On 6 November 2014, 36 year-old Hasan Majeed al-Shaikh was found dead at Bahrain’s Jaw prison. Americans for Democracy & Human Rights in Bahrain (ADHRB), the Bahrain Center for Human Rights (BCHR) and the Bahrain Institute for Rights and Democracy (BIRD) express grave concern over al-Shaikh’s death and urge an immediate and impartial investigation into the circumstances of his treatment in government custody.
Al-Shaikh was serving a ten-year prison sentence for drug-related charges. He had been placed in solitary confinement for being in possession of a mobile phone. On 5 November, al-Shaikh was briefly removed from solitary confinement, only to be returned in the evening after reportedly being physically abused. Prisoners reported hearing screams from al-Shaikh’s prison cell several hours before prison guards removed his body. Interlocutors within the prison also report that several other individuals were beaten in connection with his death. The Director-General of the Criminal Investigation and Forensic Science departments announced al-Shaikh’s death and mentioned that it may have occurred under dubious circumstances.
Al-Shaikh’s family visited the morgue on the evening of 6 November, where they were allowed to see the body. The family confirmed the presence of bruises and wounds on al-Shaikh’s head and face. Al-Shaikh’s skull and jaw appeared to be broken, and were told that his kidneys had ruptured. His family was not allowed to take photos of the body and has yet to receive the autopsy report. BCHR was able to examine photos taken before al-Shaikh’s burial to confirm the physical abuse.
Al-Shaikh’s family has received multiple calls from inmates who claim to have witnessed the incident. Inmates reported that Bassim Jassim al-Abbad, Recovery Program Manager and Instructor of Awareness Seminars, had been involved in the mistreatment of al-Shaikh. The Special Investigations Unit reported that an instructor, an officer, and a policeman from the Drugs Combat Unit of the Criminal Investigation Department (CID), are under investigation for alleged involvement in al-Shaikh’s death.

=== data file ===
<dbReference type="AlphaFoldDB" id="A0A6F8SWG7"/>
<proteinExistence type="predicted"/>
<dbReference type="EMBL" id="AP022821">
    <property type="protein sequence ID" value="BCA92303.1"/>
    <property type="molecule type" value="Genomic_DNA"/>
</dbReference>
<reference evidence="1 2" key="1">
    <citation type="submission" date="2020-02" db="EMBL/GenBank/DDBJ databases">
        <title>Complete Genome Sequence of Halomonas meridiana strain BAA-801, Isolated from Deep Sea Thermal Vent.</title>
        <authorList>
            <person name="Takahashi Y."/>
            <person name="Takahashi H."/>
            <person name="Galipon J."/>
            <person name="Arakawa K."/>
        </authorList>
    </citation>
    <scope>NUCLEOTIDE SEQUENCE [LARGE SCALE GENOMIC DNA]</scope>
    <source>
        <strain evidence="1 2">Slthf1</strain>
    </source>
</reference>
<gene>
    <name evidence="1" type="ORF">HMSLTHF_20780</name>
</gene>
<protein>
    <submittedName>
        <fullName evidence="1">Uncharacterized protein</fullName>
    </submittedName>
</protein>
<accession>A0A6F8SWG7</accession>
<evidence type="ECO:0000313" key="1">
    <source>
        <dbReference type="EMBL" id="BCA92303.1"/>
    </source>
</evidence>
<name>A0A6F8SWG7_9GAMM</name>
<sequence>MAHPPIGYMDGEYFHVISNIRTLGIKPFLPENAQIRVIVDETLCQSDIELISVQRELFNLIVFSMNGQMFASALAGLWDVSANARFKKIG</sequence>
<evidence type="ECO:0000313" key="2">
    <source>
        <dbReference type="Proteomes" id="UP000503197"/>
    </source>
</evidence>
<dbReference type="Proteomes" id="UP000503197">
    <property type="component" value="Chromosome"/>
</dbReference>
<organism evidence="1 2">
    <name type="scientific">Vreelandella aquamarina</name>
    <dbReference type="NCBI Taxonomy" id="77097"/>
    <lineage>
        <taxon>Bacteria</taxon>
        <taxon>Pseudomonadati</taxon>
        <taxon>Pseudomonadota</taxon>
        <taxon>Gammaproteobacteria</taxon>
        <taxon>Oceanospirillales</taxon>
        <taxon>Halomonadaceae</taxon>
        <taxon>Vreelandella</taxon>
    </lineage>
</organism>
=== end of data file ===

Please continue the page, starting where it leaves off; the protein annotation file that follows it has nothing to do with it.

This is not the first time a prisoner has been killed by ill-treatment or torture in detention. The Bahrain Independent Commission of Inquiry Five documented five similar cases in 2011. The prison guards tried in relation to the killings received brief prison sentences. However, the aforementioned organisations have been unable to confirm if the prisons guards spent any time behind bars.
The Drugs Combat Unit at the CID is led by Lt. Colonel Mubarak Huwail, who has been widely accused of abusing prisoners. Huwail’s acquittal of such charges in 2013 drew commendation when a video surfaced in which the Prime Minister told Huwail that he was above the law. According to al-Shaikh’s family, Lt. Colonel Huwail had previously told al-Shaikh that he would never leave prison alive.
ADHRB, BCHR, and BIRD believe that Hasan al-Shaikh is a victim of extrajudicial killing, made possible by a culture of impunity that protects those responsible for ill-treatment and torture from prosecution.
The aforementioned organizations call on Bahrain’s allies to ensure that the Government of Bahrain:
• Conducts an immediate and impartial investigation into the death of Hassan al-Shaikh;
• Holds accountable anyone proven to be responsible for ill-treatment or torture, including those who authorized or condoned such abuses;
• Signs the Optional Protocol of the Convention Against Torture to strengthen accountability; and
• Reschedules the visit from the United Nations Special Rapporteur on torture and other cruel, unusual, or degrading treatment or punishment.